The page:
SAN DIEGO (CNS) - The San Diego County Board of Supervisors Tuesday unanimously approved a coupling of the region's emergency response system with a smartphone app that would notify people with CPR training when someone in their immediate vicinity is suffering sudden cardiac arrest.
County officials said sudden cardiac arrest can occur in outwardly healthy people, and it claims nearly 1,000 lives daily throughout the country. It can be treated with early CPR, defibrillation, advanced cardiac life support and mild therapeutic hypothermia, which is most effective when started in three to five minutes, officials said.
However, emergency response times can often be six minutes or longer, Supervisor Ron Roberts said.
"Clearly the faster first responders can get to the victim, the greater the opportunity for saving lives," Roberts said.
Roberts said the PulsePoint smartphone app would use information from the county's existing 911 system to notify nearby CPR-trained bystanders, such as off-duty firefighters, police officers, nurses and lifeguards, and can direct them to the nearest automated external defibrillator.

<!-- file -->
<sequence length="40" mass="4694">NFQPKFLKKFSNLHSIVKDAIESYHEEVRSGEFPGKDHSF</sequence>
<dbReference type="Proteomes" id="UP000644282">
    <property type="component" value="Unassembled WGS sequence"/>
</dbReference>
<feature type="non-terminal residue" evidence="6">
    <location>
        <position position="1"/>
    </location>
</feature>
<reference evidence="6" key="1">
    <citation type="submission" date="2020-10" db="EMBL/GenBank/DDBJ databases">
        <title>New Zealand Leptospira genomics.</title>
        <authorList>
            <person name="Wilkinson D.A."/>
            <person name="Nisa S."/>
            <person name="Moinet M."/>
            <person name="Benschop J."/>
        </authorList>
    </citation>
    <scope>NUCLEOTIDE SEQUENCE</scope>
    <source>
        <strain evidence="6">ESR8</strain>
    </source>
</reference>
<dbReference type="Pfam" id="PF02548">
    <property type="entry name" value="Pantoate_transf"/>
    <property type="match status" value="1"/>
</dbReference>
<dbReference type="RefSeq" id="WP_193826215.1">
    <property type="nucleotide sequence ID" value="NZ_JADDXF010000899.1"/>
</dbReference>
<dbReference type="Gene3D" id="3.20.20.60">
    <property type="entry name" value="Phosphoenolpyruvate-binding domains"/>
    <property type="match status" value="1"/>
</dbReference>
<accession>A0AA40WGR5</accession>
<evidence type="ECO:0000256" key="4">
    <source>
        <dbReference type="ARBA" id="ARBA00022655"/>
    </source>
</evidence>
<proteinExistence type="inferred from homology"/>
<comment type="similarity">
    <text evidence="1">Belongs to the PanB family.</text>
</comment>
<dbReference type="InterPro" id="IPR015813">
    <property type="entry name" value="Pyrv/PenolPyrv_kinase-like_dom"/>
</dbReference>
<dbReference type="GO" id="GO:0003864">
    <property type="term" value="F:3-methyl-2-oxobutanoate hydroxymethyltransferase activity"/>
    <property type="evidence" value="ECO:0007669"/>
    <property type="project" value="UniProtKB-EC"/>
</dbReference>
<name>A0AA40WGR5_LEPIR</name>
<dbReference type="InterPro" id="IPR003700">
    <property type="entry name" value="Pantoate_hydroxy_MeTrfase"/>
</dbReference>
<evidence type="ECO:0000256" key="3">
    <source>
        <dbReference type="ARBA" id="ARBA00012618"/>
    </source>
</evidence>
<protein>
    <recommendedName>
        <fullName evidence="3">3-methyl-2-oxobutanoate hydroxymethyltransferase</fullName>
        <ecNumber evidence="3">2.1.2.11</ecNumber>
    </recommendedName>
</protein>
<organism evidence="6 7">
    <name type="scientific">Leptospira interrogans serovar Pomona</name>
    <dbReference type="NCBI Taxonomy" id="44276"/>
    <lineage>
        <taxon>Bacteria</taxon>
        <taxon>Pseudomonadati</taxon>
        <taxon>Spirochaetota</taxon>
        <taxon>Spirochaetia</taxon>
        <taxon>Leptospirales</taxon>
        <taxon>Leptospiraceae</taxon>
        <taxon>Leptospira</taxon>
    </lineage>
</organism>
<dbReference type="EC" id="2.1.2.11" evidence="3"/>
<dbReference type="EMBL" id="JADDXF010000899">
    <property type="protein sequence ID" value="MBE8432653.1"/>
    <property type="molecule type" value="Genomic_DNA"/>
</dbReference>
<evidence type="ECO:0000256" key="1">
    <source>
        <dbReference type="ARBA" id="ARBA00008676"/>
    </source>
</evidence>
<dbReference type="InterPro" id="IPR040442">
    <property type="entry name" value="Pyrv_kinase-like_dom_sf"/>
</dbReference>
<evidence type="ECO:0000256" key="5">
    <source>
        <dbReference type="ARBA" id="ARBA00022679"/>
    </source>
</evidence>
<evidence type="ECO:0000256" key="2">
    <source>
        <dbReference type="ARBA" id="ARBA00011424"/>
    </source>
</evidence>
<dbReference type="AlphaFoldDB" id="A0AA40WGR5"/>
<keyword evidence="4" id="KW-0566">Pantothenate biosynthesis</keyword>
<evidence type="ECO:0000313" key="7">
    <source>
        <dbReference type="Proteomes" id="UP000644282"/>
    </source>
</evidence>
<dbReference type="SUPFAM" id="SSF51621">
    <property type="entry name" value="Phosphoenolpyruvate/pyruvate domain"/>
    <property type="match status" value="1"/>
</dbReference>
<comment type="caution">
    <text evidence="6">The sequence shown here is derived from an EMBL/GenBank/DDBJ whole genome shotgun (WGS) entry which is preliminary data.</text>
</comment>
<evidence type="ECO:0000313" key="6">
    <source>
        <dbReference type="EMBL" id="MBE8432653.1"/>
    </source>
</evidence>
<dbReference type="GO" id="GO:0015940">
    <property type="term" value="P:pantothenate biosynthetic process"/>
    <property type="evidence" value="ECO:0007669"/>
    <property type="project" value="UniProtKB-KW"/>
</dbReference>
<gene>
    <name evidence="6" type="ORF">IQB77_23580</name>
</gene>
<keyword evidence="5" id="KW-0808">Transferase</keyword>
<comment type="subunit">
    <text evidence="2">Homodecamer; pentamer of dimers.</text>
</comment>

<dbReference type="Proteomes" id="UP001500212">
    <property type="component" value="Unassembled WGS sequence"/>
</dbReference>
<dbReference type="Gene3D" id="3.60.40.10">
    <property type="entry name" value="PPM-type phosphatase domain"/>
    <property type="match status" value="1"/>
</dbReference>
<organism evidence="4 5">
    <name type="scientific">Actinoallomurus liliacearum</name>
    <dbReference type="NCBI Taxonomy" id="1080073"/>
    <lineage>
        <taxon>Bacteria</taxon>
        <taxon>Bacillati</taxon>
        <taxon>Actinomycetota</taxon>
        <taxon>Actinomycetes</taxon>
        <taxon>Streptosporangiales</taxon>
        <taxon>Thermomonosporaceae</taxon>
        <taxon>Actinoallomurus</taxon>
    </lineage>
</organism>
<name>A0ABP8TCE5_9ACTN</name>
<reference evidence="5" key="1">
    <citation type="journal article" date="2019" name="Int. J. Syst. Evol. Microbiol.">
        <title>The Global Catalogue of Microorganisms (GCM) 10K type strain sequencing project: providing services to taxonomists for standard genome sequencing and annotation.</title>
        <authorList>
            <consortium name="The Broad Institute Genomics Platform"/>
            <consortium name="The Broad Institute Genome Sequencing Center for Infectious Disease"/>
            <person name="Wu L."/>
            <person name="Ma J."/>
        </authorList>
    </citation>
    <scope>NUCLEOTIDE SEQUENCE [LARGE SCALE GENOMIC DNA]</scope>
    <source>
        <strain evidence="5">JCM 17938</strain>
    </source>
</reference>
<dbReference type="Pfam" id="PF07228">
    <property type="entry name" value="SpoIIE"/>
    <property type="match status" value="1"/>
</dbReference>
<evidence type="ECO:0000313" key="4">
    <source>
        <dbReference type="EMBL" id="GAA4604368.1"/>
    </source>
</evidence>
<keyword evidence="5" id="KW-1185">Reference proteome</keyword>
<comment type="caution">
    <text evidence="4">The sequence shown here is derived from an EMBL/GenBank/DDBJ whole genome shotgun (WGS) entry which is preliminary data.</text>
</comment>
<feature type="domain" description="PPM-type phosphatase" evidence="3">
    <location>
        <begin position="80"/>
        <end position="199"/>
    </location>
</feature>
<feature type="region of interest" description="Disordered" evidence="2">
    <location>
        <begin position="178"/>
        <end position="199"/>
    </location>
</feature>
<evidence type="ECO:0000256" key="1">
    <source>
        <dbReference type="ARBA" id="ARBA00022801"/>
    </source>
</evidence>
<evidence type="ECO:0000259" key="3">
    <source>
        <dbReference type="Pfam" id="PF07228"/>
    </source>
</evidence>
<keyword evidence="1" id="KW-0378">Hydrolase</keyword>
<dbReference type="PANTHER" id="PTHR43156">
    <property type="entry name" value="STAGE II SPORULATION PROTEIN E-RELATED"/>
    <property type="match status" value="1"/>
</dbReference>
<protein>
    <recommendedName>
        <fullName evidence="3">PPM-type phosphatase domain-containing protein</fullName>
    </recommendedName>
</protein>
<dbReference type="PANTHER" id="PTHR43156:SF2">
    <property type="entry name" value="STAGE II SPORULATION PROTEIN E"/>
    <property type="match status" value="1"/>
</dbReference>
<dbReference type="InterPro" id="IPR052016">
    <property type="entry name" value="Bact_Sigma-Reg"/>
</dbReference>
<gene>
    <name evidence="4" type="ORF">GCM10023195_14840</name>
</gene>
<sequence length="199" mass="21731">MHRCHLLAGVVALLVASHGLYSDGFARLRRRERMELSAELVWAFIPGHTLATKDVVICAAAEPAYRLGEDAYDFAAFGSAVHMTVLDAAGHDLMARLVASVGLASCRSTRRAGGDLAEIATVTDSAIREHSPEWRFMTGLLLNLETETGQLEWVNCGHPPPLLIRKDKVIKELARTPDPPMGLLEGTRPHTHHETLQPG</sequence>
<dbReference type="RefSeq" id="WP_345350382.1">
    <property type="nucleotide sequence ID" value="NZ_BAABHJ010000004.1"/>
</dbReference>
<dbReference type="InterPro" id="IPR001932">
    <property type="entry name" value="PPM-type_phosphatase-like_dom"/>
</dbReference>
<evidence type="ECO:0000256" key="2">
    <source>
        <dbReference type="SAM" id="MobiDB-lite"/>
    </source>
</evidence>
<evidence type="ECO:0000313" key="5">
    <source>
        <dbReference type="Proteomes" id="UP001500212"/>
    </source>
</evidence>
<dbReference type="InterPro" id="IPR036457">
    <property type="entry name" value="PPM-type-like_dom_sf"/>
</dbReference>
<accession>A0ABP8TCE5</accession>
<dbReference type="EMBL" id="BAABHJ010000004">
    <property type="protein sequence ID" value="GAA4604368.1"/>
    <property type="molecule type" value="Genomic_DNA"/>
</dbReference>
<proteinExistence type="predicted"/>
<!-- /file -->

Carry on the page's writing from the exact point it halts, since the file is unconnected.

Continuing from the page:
The app will use location-based services built into phones to send a map of the victim's location to a CPR provider in seconds, according to Roberts and Supervisor Bill Horn.
"Where there's a will -- or app -- there's a way," Roberts said.
The data could also help identify areas that lack defibrillator access, Roberts said.
Roberts and Horn said adopting the PulsePoint system and encouraging more San Diego County residents to learn CPR would lead to a healthier and better-trained community. By incorporating PulsePoint into the emergency call system, a new group of citizen first responders could improve public safety and save lives, they said.
"If you recognize a problem, don't be afraid to respond. It could be a matter of life and death," Horn said.